Author(s): Murat Ö?ÜTCÜ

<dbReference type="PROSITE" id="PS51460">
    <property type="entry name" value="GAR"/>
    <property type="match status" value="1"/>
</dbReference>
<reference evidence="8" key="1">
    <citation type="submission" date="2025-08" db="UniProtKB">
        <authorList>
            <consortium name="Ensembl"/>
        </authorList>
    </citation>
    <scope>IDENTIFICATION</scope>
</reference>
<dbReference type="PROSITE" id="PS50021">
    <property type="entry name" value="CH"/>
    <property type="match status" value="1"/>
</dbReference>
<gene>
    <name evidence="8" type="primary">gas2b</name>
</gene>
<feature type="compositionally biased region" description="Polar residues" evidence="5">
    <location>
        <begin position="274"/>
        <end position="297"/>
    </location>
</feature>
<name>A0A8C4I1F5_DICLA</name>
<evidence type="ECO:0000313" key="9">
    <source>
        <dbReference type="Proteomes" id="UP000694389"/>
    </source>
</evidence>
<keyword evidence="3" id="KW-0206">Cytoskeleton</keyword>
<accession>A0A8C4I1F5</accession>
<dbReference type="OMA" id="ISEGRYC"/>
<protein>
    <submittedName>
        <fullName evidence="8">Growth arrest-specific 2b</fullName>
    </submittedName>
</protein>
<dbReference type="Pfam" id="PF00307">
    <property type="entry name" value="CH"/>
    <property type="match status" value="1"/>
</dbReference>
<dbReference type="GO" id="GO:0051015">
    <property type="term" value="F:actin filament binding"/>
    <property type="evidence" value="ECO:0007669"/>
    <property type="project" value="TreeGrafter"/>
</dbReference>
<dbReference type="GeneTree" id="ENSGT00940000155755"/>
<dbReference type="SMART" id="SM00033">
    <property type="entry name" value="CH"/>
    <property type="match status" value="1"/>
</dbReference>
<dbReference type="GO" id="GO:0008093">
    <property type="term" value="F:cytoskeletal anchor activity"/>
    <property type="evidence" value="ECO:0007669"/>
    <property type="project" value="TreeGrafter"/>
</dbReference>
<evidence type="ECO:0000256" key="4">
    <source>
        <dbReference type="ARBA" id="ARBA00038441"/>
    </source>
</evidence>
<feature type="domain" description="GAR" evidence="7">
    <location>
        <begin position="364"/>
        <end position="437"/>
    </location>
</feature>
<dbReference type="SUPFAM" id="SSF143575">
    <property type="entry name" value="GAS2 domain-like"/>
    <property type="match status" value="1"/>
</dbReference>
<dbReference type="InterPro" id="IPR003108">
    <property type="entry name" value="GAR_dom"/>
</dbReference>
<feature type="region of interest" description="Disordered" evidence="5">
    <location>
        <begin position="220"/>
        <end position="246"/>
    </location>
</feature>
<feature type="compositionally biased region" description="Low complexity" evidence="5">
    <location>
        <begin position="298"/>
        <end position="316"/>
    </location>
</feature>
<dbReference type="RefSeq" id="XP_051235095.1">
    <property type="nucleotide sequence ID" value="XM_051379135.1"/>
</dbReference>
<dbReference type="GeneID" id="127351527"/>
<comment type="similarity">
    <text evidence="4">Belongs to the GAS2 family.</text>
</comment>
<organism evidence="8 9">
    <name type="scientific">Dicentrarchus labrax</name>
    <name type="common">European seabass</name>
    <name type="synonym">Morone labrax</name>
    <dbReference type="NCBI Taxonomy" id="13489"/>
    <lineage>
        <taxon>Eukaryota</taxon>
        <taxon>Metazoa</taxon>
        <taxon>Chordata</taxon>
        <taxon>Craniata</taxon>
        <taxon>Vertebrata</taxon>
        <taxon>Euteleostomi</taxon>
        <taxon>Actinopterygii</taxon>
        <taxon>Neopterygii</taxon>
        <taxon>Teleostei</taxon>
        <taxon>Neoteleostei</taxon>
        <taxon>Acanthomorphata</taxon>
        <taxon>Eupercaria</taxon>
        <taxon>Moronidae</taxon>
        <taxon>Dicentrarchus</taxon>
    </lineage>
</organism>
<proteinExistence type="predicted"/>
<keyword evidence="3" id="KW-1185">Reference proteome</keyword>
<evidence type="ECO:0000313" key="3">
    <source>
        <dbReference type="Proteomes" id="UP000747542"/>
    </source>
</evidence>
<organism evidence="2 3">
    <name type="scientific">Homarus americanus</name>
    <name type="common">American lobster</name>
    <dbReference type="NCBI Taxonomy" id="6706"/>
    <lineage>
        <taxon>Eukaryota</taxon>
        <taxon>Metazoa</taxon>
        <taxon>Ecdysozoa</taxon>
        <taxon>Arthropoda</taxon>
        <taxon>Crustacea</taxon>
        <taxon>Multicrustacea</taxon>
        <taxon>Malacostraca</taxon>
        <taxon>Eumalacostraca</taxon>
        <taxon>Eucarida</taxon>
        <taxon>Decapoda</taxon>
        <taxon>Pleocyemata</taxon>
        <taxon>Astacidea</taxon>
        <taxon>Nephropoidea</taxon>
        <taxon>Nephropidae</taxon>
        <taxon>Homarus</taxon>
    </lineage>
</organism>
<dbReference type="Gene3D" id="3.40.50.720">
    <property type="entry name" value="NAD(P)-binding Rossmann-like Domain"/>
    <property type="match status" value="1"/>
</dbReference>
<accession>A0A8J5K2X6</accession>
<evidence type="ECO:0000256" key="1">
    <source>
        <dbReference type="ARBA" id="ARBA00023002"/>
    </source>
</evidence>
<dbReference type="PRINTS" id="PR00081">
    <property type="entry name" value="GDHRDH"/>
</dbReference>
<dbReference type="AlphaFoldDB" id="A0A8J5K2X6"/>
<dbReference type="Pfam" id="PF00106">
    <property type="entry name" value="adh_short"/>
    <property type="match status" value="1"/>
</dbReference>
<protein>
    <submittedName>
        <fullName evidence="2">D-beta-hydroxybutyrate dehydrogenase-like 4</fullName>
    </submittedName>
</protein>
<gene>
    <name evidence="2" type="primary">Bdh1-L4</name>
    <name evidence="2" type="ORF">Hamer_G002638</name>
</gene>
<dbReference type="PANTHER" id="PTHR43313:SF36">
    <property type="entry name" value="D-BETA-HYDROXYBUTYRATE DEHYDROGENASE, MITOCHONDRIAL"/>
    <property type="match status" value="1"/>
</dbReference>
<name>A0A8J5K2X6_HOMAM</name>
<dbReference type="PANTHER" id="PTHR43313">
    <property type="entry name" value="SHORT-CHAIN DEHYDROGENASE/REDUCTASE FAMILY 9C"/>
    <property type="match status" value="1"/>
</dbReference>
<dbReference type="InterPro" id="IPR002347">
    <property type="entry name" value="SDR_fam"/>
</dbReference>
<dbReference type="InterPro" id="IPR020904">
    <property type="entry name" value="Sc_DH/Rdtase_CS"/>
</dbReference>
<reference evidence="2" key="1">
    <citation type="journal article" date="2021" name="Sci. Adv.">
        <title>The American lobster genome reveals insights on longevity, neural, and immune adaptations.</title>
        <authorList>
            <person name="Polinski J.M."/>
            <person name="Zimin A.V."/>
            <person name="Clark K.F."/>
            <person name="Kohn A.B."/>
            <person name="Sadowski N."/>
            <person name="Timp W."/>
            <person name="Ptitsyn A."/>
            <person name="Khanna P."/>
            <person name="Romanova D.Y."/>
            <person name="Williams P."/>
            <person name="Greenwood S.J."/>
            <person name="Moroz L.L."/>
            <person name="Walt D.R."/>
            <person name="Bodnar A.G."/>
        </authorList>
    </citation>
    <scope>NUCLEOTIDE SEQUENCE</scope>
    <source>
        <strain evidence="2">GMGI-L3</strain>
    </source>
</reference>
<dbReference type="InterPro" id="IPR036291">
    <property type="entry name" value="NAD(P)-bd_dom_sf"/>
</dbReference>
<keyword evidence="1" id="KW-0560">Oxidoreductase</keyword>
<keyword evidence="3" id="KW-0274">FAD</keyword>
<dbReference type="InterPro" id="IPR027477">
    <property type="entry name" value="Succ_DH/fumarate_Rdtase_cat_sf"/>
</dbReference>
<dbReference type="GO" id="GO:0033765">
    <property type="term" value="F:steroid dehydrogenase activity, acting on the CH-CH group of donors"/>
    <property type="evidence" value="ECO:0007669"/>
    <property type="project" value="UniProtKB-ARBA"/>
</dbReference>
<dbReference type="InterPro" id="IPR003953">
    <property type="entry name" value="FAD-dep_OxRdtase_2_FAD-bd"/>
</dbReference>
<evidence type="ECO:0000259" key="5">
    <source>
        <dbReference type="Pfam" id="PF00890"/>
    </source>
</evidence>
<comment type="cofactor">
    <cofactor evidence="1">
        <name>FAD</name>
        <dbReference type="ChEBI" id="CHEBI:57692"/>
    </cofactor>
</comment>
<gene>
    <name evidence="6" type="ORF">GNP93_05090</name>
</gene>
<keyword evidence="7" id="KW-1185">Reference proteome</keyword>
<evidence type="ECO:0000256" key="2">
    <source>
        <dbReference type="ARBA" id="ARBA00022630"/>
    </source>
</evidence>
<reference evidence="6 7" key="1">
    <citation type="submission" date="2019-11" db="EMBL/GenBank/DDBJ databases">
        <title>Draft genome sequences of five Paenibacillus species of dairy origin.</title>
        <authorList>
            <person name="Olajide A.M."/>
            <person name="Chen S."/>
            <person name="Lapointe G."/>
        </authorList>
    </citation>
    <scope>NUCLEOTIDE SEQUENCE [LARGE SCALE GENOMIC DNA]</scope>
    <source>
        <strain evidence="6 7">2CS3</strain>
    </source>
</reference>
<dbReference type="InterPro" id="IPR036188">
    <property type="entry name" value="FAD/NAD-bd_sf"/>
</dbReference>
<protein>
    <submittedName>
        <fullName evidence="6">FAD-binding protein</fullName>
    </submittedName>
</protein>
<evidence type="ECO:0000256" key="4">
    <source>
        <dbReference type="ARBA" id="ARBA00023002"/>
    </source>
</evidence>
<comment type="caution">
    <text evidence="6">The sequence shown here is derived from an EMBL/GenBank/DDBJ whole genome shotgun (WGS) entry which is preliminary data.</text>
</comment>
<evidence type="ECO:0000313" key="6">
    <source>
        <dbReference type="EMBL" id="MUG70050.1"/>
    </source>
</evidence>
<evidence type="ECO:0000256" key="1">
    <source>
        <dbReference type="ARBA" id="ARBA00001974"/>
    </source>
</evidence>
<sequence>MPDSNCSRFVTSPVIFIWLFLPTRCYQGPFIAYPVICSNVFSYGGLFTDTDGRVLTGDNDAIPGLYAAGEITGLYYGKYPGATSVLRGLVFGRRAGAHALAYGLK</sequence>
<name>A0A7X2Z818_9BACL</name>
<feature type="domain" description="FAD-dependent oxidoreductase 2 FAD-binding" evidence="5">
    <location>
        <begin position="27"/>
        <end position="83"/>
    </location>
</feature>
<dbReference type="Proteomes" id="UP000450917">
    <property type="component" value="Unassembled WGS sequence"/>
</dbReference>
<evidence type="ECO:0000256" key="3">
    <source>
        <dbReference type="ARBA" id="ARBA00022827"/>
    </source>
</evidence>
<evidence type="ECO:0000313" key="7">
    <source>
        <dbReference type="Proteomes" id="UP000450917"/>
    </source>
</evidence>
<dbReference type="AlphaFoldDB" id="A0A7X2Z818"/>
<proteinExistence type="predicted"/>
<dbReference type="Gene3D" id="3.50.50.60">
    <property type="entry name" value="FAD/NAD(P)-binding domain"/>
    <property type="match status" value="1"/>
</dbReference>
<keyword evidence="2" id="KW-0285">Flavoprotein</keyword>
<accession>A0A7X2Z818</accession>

After 1588, several socio-political and economic problems appeared in the Elizabethan society. These problems were aggravated by Elizabeth I’s desire to live royally without responsibility. The correlation between good government and the responsibility of monarchs was emphasised in the literature of the period, as well. Particularly, the depiction of capable and incapable monarchs on the stage and in printed versions of plays made that correlation very topical. For instance, Shakespeare’s Elizabethan history plays depicted monarchs like Henry VI, Richard II or Henry IV who disused or misused their powers and created socio-political problems. The depiction of a possibly good government was depicted through Shakespeare’s Henry V. Henry V’s definition of responsibilities provided solutions for the failings of the system. The depictions of these fictive monarchs, on the other hand, might have been read by the contemporary Elizabethan audiences in relation with their own problems. Thus, this article will analyse to what extend Shakespeare’s Elizabethan history plays reflected contemporary issues about the responsibility of monarchs.